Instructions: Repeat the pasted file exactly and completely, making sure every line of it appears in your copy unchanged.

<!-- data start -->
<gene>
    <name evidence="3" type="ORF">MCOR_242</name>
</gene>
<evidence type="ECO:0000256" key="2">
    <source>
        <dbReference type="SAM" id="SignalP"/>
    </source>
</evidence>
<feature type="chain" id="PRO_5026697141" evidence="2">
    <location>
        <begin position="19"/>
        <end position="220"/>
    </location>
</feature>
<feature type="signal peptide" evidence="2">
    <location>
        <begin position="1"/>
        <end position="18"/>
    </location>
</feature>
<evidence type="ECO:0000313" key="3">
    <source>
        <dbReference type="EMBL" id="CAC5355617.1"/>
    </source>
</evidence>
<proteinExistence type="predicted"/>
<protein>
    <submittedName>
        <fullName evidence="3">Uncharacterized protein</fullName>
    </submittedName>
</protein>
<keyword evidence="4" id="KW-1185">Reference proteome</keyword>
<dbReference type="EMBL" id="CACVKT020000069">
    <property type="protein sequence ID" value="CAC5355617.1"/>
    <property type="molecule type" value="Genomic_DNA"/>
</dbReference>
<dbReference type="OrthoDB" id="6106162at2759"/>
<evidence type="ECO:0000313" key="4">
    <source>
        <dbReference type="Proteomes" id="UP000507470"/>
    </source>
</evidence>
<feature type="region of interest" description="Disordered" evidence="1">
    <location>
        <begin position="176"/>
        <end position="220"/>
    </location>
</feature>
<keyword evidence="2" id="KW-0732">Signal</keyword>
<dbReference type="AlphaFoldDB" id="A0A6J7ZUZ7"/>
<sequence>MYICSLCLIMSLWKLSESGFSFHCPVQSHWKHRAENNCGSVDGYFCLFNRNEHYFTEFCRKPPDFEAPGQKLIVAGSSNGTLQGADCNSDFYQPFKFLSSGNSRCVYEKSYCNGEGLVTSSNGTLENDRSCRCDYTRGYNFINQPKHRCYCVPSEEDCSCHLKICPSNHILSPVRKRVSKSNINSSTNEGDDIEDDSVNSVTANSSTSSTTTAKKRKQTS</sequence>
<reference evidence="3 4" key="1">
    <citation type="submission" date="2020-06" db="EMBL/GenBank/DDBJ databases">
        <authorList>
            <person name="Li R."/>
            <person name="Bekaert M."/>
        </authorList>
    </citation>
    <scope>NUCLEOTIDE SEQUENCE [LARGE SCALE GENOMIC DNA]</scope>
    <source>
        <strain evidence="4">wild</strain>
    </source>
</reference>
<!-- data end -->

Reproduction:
<gene>
    <name evidence="3" type="ORF">MCOR_242</name>
</gene>
<evidence type="ECO:0000256" key="2">
    <source>
        <dbReference type="SAM" id="SignalP"/>
    </source>
</evidence>
<feature type="chain" id="PRO_5026697141" evidence="2">
    <location>
        <begin position="19"/>
        <end position="220"/>
    </location>
</feature>
<feature type="signal peptide" evidence="2">
    <location>
        <begin position="1"/>
        <end position="18"/>
    </location>
</feature>
<evidence type="ECO:0000313" key="3">
    <source>
        <dbReference type="EMBL" id="CAC5355617.1"/>
    </source>
</evidence>
<proteinExistence type="predicted"/>
<protein>
    <submittedName>
        <fullName evidence="3">Uncharacterized protein</fullName>
    </submittedName>
</protein>
<keyword evidence="4" id="KW-1185">Reference proteome</keyword>
<dbReference type="EMBL" id="CACVKT020000069">
    <property type="protein sequence ID" value="CAC5355617.1"/>
    <property type="molecule type" value="Genomic_DNA"/>
</dbReference>
<dbReference type="OrthoDB" id="6106162at2759"/>
<evidence type="ECO:0000313" key="4">
    <source>
        <dbReference type="Proteomes" id="UP000507470"/>
    </source>
</evidence>
<feature type="region of interest" description="Disordered" evidence="1">
    <location>
        <begin position="176"/>
        <end position="220"/>
    </location>
</feature>
<keyword evidence="2" id="KW-0732">Signal</keyword>
<dbReference type="AlphaFoldDB" id="A0A6J7ZUZ7"/>
<sequence>MYICSLCLIMSLWKLSESGFSFHCPVQSHWKHRAENNCGSVDGYFCLFNRNEHYFTEFCRKPPDFEAPGQKLIVAGSSNGTLQGADCNSDFYQPFKFLSSGNSRCVYEKSYCNGEGLVTSSNGTLENDRSCRCDYTRGYNFINQPKHRCYCVPSEEDCSCHLKICPSNHILSPVRKRVSKSNINSSTNEGDDIEDDSVNSVTANSSTSSTTTAKKRKQTS</sequence>
<reference evidence="3 4" key="1">
    <citation type="submission" date="2020-06" db="EMBL/GenBank/DDBJ databases">
        <authorList>
            <person name="Li R."/>
            <person name="Bekaert M."/>
        </authorList>
    </citation>
    <scope>NUCLEOTIDE SEQUENCE [LARGE SCALE GENOMIC DNA]</scope>
    <source>
        <strain evidence="4">wild</strain>
    </source>
</reference>